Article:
Two booksellers with Maine roots are bringing a new bookstore to Portland this fall, reflecting a back-to-the-future trend: the return of the independent bookshop.
When Emily Russo and Josh Christie open Print: A Bookstore at the base of Munjoy Hill around Oct. 1, the city will have four independent stores selling new books. That translates to roughly six stores per 100,000 people, although that doesn’t hold a candle to Buenos Aires, Argentina, which has 25 bookstores per 100,000 people, more than any city in the world, according to a study by the World Cities Cultural Forum.
Still, having more than one independent bookstore should be something to boast about.
“It’s an embarrassment of riches,” said Steve Fischer, executive director of the New England Independent Booksellers Association.
In an era when online retailing, led by behemoth Amazon, was supposed to kill the independent bookstore, the segment is instead very much alive and kicking.
The American Booksellers Association, a national trade group that represents independent bookstores, said it has 1,775 members, an increase of more than 300 since 2009 and a jump of 63 in the last year alone. And many independent booksellers operate in more than one location, said Dan Cullen, a spokesman for the organization. He noted that the number of stores operated by member companies has grown by nearly 40 percent in the past seven years, from 1,651 in 2009 to 2,311 this year.
“There are so many great authors and small publishers around,” said Christie, who is partnering with Russo, the daughter of Maine author Richard Russo, to open Print: A Bookstore on Congress Street. “There’s an appetite for books and literature in Portland.”
READER FAMILIES, AUTHOR SERIES
Portland already has three independent bookstores downtown: Longfellow Books, just off Monument Square, Sherman’s Books and Stationary on Exchange Street, and Letterpress Books in Northgate Plaza in North Deering.
Russo and Christie have well-established track records in bookselling, with 20 years of experience between them.
Russo managed events and ran a book club at bookstores in Massachusetts and Brooklyn, New York, and Christie has worked at Sherman’s since he took a summer job in the company’s Camden location in 2004. Most recently, he was a buyer for the small chain and manager of its Old Port store.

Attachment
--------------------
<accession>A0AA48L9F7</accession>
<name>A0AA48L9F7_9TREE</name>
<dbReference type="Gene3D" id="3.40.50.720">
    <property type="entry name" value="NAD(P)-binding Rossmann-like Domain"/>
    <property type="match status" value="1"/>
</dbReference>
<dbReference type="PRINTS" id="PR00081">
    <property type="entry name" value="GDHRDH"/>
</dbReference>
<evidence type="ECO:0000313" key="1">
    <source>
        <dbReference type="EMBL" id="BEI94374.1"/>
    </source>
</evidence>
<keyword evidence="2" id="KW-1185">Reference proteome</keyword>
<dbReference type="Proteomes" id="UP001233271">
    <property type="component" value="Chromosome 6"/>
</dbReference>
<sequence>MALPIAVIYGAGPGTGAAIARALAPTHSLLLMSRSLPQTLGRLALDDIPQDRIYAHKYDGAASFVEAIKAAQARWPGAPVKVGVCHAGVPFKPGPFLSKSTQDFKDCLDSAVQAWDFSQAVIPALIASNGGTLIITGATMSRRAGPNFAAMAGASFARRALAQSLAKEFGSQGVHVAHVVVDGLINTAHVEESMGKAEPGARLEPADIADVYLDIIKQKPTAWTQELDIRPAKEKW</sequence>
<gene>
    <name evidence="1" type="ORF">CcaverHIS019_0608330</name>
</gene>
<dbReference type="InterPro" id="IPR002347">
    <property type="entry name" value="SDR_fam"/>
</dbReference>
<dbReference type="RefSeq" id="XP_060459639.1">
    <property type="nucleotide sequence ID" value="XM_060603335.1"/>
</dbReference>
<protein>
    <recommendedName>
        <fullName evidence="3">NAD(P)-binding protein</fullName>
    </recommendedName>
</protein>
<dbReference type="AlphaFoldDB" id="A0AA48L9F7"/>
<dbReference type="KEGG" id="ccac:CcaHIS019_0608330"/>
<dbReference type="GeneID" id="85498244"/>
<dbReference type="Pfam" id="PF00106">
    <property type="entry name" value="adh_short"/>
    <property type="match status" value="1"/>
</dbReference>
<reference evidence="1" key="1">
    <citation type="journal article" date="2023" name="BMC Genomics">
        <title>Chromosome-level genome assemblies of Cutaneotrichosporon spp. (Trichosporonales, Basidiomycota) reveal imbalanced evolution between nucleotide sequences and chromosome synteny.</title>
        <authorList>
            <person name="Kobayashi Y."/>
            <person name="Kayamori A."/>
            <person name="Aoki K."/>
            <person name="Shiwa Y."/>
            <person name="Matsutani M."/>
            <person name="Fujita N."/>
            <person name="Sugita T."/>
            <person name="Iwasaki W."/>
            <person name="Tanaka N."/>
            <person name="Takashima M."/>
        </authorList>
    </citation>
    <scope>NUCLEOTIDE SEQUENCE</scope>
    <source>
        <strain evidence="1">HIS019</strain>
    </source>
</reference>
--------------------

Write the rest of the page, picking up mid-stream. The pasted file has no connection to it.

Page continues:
He also writes an outdoors column for the Maine Sunday Telegram.
They both grew up in book-loving families: Russo with her novelist father, and Christie with his avid-reader parents. His father, the former general manager of Sugarloaf ski area, also wrote books on skiing and the outdoors column for the Telegram.
“The apple didn’t exactly fall too far from the tree,” Russo said.
The two met when Christie was on the board of the New England Independent Booksellers Association and Russo was at The Odyssey Bookshop in South Hadley, Massachusetts. They reconnected when Russo moved back to Maine last year.
Christie said he took his father’s death in May as a sign. He called his father, John, a “serial entrepreneur” in Maine’s ski industry, and said his death was the push he needed to strike out on his own. When he learned that Russo also was interested in starting a new store, the two decided to throw in together on the venture.
Fischer said booksellers, like other retailers facing stiff online competition, know that the keys to success are a knowledgeable staff, broad selections, strong customer service and a connection to the community. For bookstores, author events are particularly effective at drawing customers, he said.
“Sometimes people just want to see the author, sometimes they just want the book signed, but it’s always great to talk to an author,” he said.
Print plans to launch its own author series, and Richard Russo will interview first-time authors as part of that.
“Years ago, Maine welcomed me into its community of writers and I look forward to returning the favor by helping to introduce Maine readers to the next generation of emerging authors,” Richard Russo said in a written statement.
“A thriving literary community has always been a big part of Portland’s identity,” he said.
Christie said the new store will sell books for adults and children.
“Juvenile and adult fiction has a huge audience,” he said, and picture books for very young children are difficult to replicate online.
“It’s important to put print books in kids’ hands along with the iPad and television,” he said.
JOINING THE CROWD ON MUNJOY HILL
There are no plans to have a café onsite, but Russo said there’s a coffee shop just around the corner and the store will be “coffee friendly.”
Fischer said booksellers are benefiting from a greater appreciation of, and a stronger effort to support, local businesses. Portland is known for its large number of locally owned restaurants, he said, and residents also pack farmers markets and support nearby farms through subscriptions to community-supported agriculture programs, so it’s logical that a locally owned bookstore would attract support,
“It’s part of being a livable city,” Fischer said. “People see it as a feature of a good town or city.”
Russo said that sense led the two to decide to locate the store at the base of Munjoy Hill in the retail space formerly occupied by Angela Adams home furnishings.
“The growth is heading in that direction and Munjoy Hill is exploding with so many new businesses,” she said. “But one thing it doesn’t have is a new bookstore, and it seems like Munjoy Hill is its own self-sufficient neighborhood. That’s something we want to be a part of.”